Marshall had a rather bitter experience of popular folly in connection with the French Revolutionary erase which swept over the country.  The Federalists did badly enough; their antagonism to the un-American and indeed quasi-treasonable championship of France against America by their opponents finally led them into an equally un-American and quasi-treasonable championship of England; but during the last decade of the eighteenth century it was these opponents, the Jeffersonians, who were wholly in the wrong.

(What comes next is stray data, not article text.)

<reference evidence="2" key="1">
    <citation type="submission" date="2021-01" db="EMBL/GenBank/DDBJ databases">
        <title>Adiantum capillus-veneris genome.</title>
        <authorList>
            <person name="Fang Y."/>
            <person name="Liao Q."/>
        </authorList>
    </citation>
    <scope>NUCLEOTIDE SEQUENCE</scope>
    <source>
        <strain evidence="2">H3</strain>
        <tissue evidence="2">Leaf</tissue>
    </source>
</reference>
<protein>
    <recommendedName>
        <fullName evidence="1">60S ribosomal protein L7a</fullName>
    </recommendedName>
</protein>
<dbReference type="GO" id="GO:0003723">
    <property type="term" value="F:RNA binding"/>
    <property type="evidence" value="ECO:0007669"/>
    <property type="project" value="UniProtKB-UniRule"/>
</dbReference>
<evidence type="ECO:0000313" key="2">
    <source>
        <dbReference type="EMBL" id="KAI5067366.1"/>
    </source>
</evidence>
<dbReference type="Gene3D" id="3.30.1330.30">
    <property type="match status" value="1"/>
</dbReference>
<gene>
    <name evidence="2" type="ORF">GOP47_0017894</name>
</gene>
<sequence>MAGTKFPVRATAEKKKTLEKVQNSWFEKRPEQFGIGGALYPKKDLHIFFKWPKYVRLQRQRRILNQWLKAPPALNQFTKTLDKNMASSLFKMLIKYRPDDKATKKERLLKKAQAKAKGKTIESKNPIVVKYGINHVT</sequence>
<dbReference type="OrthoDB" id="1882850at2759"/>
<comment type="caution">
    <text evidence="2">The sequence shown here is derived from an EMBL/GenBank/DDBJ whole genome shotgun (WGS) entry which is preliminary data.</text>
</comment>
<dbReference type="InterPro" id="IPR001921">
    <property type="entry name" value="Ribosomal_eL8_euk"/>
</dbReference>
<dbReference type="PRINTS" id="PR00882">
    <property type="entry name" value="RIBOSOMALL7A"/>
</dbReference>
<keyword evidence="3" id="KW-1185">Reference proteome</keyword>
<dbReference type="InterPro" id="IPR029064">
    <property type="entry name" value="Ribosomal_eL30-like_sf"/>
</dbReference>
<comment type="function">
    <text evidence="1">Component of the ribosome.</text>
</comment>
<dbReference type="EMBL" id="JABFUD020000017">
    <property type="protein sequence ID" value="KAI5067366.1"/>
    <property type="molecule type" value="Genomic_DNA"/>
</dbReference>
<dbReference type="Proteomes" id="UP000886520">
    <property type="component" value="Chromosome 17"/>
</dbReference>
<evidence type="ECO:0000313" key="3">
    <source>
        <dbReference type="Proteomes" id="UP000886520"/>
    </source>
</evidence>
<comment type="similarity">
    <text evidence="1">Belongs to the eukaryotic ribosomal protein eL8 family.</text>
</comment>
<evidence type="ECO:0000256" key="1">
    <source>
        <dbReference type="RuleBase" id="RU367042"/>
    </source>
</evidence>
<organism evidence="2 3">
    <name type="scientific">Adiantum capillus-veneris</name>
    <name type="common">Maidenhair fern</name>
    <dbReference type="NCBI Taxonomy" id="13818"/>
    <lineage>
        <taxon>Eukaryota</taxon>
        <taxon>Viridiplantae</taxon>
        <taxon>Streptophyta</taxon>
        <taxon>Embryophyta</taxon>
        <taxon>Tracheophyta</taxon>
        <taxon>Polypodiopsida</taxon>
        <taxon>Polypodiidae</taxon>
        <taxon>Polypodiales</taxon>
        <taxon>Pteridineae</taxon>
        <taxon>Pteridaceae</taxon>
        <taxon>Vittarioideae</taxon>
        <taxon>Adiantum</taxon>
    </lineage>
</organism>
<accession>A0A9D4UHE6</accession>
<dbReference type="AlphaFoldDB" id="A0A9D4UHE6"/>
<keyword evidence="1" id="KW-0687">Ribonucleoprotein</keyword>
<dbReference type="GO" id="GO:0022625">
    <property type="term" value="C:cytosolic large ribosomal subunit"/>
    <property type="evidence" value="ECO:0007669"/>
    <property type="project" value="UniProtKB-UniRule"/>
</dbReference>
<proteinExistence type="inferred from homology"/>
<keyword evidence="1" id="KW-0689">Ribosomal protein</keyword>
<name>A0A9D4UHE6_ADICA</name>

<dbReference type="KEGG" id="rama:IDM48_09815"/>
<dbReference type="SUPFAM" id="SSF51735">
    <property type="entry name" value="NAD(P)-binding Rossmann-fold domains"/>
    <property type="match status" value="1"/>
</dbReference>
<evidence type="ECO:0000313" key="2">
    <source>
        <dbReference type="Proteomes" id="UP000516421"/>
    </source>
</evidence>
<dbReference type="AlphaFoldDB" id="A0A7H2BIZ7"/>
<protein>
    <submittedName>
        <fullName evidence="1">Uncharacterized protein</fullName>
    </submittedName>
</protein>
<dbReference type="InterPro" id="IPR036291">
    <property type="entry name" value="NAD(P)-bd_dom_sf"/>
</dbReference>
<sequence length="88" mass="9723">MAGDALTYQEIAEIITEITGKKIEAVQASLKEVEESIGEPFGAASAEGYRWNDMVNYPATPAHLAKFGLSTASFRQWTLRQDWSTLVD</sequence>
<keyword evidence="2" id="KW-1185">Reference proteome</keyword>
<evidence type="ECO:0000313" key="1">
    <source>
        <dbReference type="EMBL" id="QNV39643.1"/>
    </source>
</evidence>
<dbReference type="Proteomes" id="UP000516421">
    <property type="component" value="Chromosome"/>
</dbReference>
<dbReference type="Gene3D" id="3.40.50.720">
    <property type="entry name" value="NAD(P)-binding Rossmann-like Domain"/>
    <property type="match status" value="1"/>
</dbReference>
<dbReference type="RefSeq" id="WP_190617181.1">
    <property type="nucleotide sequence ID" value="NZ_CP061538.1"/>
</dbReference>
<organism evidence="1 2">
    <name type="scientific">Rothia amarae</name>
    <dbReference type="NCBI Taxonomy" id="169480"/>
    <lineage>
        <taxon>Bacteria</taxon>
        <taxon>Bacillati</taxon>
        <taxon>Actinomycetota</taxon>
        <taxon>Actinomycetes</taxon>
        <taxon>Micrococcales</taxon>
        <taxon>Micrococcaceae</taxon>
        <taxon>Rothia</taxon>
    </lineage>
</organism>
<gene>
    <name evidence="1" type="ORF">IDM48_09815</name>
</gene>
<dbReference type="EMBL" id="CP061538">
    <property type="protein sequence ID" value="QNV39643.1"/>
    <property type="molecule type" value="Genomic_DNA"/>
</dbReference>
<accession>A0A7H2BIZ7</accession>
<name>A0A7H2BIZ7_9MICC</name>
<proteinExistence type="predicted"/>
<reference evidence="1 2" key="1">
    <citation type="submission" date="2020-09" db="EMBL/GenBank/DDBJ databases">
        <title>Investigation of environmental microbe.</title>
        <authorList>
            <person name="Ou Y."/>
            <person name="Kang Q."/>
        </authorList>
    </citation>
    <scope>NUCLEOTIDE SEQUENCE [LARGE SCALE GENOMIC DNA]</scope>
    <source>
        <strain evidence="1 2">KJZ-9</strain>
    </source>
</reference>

The majority of the men who had done the real fighting in our own Revolutionary War became stanch Nationalists, and saw so much of the evil that springs from weak government and from lawlessness and disorder that they were among the strongest upholders of a strong government and of their efficient military forces without which there can be no strength.   But the mass of those people who had shirked fighting were loud in mere talk against Great Britain and against monarchy, and in favor, not merely of a republican France, but even of the French Government when it had sunk under the control of groups of corrupt and blood-stained bandits to whom both liberty and honesty were in practice terms of derision.  Marshall found on his mission to France that the highest French officials, including Talleyrand, expected to be bribed to perform even their ordinary official duties, and were as callously indifferent to all right and decency as the most obscurantist despot.  Yet on his return he found Jefferson and his followers utterly indifferent both to the character of the French rulers and to the outrages committed by France against America, and anxious only to use the international situation as a means of humiliating their party antagonists, at no matter what cost to their country.  Moreover, they combined with exquisite nicety two separate kinds of folly: the folly that blustering invites war, and the folly that rejects all preparation for war -- like those present-day anti-Japanese agitators who have demanded or condoned action offensive to the Japanese while they have also screamed in favor of applied pacifism.